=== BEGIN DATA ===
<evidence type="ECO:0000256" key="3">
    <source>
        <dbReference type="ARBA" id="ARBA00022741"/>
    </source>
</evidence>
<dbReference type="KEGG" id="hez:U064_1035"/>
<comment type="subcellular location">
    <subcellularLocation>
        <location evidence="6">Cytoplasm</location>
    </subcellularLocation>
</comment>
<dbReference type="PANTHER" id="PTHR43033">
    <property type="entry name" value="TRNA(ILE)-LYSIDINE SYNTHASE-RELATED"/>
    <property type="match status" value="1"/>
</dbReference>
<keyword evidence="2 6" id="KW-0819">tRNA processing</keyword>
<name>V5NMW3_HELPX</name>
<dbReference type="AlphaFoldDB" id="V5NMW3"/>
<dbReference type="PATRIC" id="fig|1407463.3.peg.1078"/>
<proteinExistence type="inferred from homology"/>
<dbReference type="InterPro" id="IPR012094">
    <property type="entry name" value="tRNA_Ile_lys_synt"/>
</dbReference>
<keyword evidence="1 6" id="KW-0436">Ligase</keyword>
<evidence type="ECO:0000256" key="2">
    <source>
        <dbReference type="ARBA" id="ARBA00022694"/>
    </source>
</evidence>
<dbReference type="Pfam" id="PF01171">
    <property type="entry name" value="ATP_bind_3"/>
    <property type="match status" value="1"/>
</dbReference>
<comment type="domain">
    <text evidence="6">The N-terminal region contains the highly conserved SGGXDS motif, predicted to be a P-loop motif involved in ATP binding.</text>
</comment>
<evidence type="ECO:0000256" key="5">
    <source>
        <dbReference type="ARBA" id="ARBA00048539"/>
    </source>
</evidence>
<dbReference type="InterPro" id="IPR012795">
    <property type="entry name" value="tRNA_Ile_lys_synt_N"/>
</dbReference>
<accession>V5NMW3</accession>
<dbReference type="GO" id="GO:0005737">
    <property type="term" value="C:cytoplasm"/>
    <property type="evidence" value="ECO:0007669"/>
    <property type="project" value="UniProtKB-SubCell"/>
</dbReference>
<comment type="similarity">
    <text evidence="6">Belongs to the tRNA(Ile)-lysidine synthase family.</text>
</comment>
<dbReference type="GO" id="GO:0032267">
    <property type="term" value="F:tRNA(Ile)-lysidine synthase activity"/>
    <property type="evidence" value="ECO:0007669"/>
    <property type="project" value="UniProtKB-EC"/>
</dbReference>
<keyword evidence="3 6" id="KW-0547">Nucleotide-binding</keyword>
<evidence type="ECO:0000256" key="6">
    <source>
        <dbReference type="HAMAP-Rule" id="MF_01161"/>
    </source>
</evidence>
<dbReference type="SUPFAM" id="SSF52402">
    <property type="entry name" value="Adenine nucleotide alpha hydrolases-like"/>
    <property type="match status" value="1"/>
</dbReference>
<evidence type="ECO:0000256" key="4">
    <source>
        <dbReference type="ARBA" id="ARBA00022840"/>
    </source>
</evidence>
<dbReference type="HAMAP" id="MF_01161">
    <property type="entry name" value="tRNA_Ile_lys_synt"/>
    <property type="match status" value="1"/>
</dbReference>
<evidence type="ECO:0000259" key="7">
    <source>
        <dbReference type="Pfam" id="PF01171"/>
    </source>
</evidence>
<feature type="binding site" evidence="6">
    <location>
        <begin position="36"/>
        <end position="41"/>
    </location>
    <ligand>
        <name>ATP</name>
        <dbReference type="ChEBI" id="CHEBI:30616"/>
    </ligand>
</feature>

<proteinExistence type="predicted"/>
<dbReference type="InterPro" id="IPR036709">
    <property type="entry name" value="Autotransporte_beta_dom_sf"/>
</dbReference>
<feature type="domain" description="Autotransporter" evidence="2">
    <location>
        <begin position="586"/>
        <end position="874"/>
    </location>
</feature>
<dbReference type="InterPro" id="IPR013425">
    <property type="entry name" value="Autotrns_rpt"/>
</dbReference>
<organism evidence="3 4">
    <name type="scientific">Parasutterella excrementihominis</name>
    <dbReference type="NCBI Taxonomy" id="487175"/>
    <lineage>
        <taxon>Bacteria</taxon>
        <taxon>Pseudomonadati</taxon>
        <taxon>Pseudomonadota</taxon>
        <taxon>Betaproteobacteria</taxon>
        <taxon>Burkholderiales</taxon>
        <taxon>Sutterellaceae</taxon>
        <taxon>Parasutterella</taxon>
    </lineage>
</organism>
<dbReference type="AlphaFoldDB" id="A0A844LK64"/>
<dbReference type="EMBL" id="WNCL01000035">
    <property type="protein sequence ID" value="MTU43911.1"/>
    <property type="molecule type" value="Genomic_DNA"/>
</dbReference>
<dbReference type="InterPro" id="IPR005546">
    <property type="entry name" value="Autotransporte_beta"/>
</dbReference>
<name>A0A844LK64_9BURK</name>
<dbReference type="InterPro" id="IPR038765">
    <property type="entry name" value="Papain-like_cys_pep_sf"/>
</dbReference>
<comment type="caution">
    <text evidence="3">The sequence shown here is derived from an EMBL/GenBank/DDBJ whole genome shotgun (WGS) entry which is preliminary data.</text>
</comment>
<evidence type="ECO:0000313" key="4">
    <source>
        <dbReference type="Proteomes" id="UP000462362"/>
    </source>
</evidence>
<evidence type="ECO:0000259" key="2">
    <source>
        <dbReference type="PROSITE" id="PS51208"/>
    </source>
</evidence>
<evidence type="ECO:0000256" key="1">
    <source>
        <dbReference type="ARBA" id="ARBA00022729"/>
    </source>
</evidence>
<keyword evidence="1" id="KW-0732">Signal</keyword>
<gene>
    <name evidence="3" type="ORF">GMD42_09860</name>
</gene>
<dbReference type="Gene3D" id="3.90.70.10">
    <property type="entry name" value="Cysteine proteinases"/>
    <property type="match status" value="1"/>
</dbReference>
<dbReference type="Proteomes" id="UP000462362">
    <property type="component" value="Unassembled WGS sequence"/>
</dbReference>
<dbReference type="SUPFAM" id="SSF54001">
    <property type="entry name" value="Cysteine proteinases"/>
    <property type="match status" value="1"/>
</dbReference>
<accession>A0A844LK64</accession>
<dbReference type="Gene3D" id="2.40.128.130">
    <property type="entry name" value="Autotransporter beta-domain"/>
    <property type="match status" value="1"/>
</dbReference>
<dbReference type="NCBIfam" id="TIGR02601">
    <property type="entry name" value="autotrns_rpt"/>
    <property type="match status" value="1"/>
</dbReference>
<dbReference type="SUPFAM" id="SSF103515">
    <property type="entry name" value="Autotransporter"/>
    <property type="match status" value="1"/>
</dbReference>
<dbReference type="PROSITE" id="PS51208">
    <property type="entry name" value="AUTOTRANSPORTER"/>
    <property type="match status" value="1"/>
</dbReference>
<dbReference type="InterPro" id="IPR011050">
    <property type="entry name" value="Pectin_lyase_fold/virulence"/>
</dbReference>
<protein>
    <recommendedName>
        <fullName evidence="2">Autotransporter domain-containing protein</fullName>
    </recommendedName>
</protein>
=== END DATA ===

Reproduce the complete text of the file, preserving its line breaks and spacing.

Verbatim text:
<evidence type="ECO:0000256" key="3">
    <source>
        <dbReference type="ARBA" id="ARBA00022741"/>
    </source>
</evidence>
<dbReference type="KEGG" id="hez:U064_1035"/>
<comment type="subcellular location">
    <subcellularLocation>
        <location evidence="6">Cytoplasm</location>
    </subcellularLocation>
</comment>
<dbReference type="PANTHER" id="PTHR43033">
    <property type="entry name" value="TRNA(ILE)-LYSIDINE SYNTHASE-RELATED"/>
    <property type="match status" value="1"/>
</dbReference>
<keyword evidence="2 6" id="KW-0819">tRNA processing</keyword>
<name>V5NMW3_HELPX</name>
<dbReference type="AlphaFoldDB" id="V5NMW3"/>
<dbReference type="PATRIC" id="fig|1407463.3.peg.1078"/>
<proteinExistence type="inferred from homology"/>
<dbReference type="InterPro" id="IPR012094">
    <property type="entry name" value="tRNA_Ile_lys_synt"/>
</dbReference>
<keyword evidence="1 6" id="KW-0436">Ligase</keyword>
<evidence type="ECO:0000256" key="2">
    <source>
        <dbReference type="ARBA" id="ARBA00022694"/>
    </source>
</evidence>
<dbReference type="Pfam" id="PF01171">
    <property type="entry name" value="ATP_bind_3"/>
    <property type="match status" value="1"/>
</dbReference>
<comment type="domain">
    <text evidence="6">The N-terminal region contains the highly conserved SGGXDS motif, predicted to be a P-loop motif involved in ATP binding.</text>
</comment>
<evidence type="ECO:0000256" key="5">
    <source>
        <dbReference type="ARBA" id="ARBA00048539"/>
    </source>
</evidence>
<dbReference type="InterPro" id="IPR012795">
    <property type="entry name" value="tRNA_Ile_lys_synt_N"/>
</dbReference>
<accession>V5NMW3</accession>
<dbReference type="GO" id="GO:0005737">
    <property type="term" value="C:cytoplasm"/>
    <property type="evidence" value="ECO:0007669"/>
    <property type="project" value="UniProtKB-SubCell"/>
</dbReference>
<comment type="similarity">
    <text evidence="6">Belongs to the tRNA(Ile)-lysidine synthase family.</text>
</comment>
<dbReference type="GO" id="GO:0032267">
    <property type="term" value="F:tRNA(Ile)-lysidine synthase activity"/>
    <property type="evidence" value="ECO:0007669"/>
    <property type="project" value="UniProtKB-EC"/>
</dbReference>
<keyword evidence="3 6" id="KW-0547">Nucleotide-binding</keyword>
<evidence type="ECO:0000256" key="6">
    <source>
        <dbReference type="HAMAP-Rule" id="MF_01161"/>
    </source>
</evidence>
<dbReference type="SUPFAM" id="SSF52402">
    <property type="entry name" value="Adenine nucleotide alpha hydrolases-like"/>
    <property type="match status" value="1"/>
</dbReference>
<evidence type="ECO:0000256" key="4">
    <source>
        <dbReference type="ARBA" id="ARBA00022840"/>
    </source>
</evidence>
<dbReference type="HAMAP" id="MF_01161">
    <property type="entry name" value="tRNA_Ile_lys_synt"/>
    <property type="match status" value="1"/>
</dbReference>
<evidence type="ECO:0000259" key="7">
    <source>
        <dbReference type="Pfam" id="PF01171"/>
    </source>
</evidence>
<feature type="binding site" evidence="6">
    <location>
        <begin position="36"/>
        <end position="41"/>
    </location>
    <ligand>
        <name>ATP</name>
        <dbReference type="ChEBI" id="CHEBI:30616"/>
    </ligand>
</feature>

<proteinExistence type="predicted"/>
<dbReference type="InterPro" id="IPR036709">
    <property type="entry name" value="Autotransporte_beta_dom_sf"/>
</dbReference>
<feature type="domain" description="Autotransporter" evidence="2">
    <location>
        <begin position="586"/>
        <end position="874"/>
    </location>
</feature>
<dbReference type="InterPro" id="IPR013425">
    <property type="entry name" value="Autotrns_rpt"/>
</dbReference>
<organism evidence="3 4">
    <name type="scientific">Parasutterella excrementihominis</name>
    <dbReference type="NCBI Taxonomy" id="487175"/>
    <lineage>
        <taxon>Bacteria</taxon>
        <taxon>Pseudomonadati</taxon>
        <taxon>Pseudomonadota</taxon>
        <taxon>Betaproteobacteria</taxon>
        <taxon>Burkholderiales</taxon>
        <taxon>Sutterellaceae</taxon>
        <taxon>Parasutterella</taxon>
    </lineage>
</organism>
<dbReference type="AlphaFoldDB" id="A0A844LK64"/>
<dbReference type="EMBL" id="WNCL01000035">
    <property type="protein sequence ID" value="MTU43911.1"/>
    <property type="molecule type" value="Genomic_DNA"/>
</dbReference>
<dbReference type="InterPro" id="IPR005546">
    <property type="entry name" value="Autotransporte_beta"/>
</dbReference>
<name>A0A844LK64_9BURK</name>
<dbReference type="InterPro" id="IPR038765">
    <property type="entry name" value="Papain-like_cys_pep_sf"/>
</dbReference>
<comment type="caution">
    <text evidence="3">The sequence shown here is derived from an EMBL/GenBank/DDBJ whole genome shotgun (WGS) entry which is preliminary data.</text>
</comment>
<evidence type="ECO:0000313" key="4">
    <source>
        <dbReference type="Proteomes" id="UP000462362"/>
    </source>
</evidence>
<evidence type="ECO:0000259" key="2">
    <source>
        <dbReference type="PROSITE" id="PS51208"/>
    </source>
</evidence>
<evidence type="ECO:0000256" key="1">
    <source>
        <dbReference type="ARBA" id="ARBA00022729"/>
    </source>
</evidence>
<keyword evidence="1" id="KW-0732">Signal</keyword>
<gene>
    <name evidence="3" type="ORF">GMD42_09860</name>
</gene>
<dbReference type="Gene3D" id="3.90.70.10">
    <property type="entry name" value="Cysteine proteinases"/>
    <property type="match status" value="1"/>
</dbReference>
<dbReference type="Proteomes" id="UP000462362">
    <property type="component" value="Unassembled WGS sequence"/>
</dbReference>
<dbReference type="SUPFAM" id="SSF54001">
    <property type="entry name" value="Cysteine proteinases"/>
    <property type="match status" value="1"/>
</dbReference>
<accession>A0A844LK64</accession>
<dbReference type="Gene3D" id="2.40.128.130">
    <property type="entry name" value="Autotransporter beta-domain"/>
    <property type="match status" value="1"/>
</dbReference>
<dbReference type="NCBIfam" id="TIGR02601">
    <property type="entry name" value="autotrns_rpt"/>
    <property type="match status" value="1"/>
</dbReference>
<dbReference type="SUPFAM" id="SSF103515">
    <property type="entry name" value="Autotransporter"/>
    <property type="match status" value="1"/>
</dbReference>
<dbReference type="PROSITE" id="PS51208">
    <property type="entry name" value="AUTOTRANSPORTER"/>
    <property type="match status" value="1"/>
</dbReference>
<dbReference type="InterPro" id="IPR011050">
    <property type="entry name" value="Pectin_lyase_fold/virulence"/>
</dbReference>
<protein>
    <recommendedName>
        <fullName evidence="2">Autotransporter domain-containing protein</fullName>
    </recommendedName>
</protein>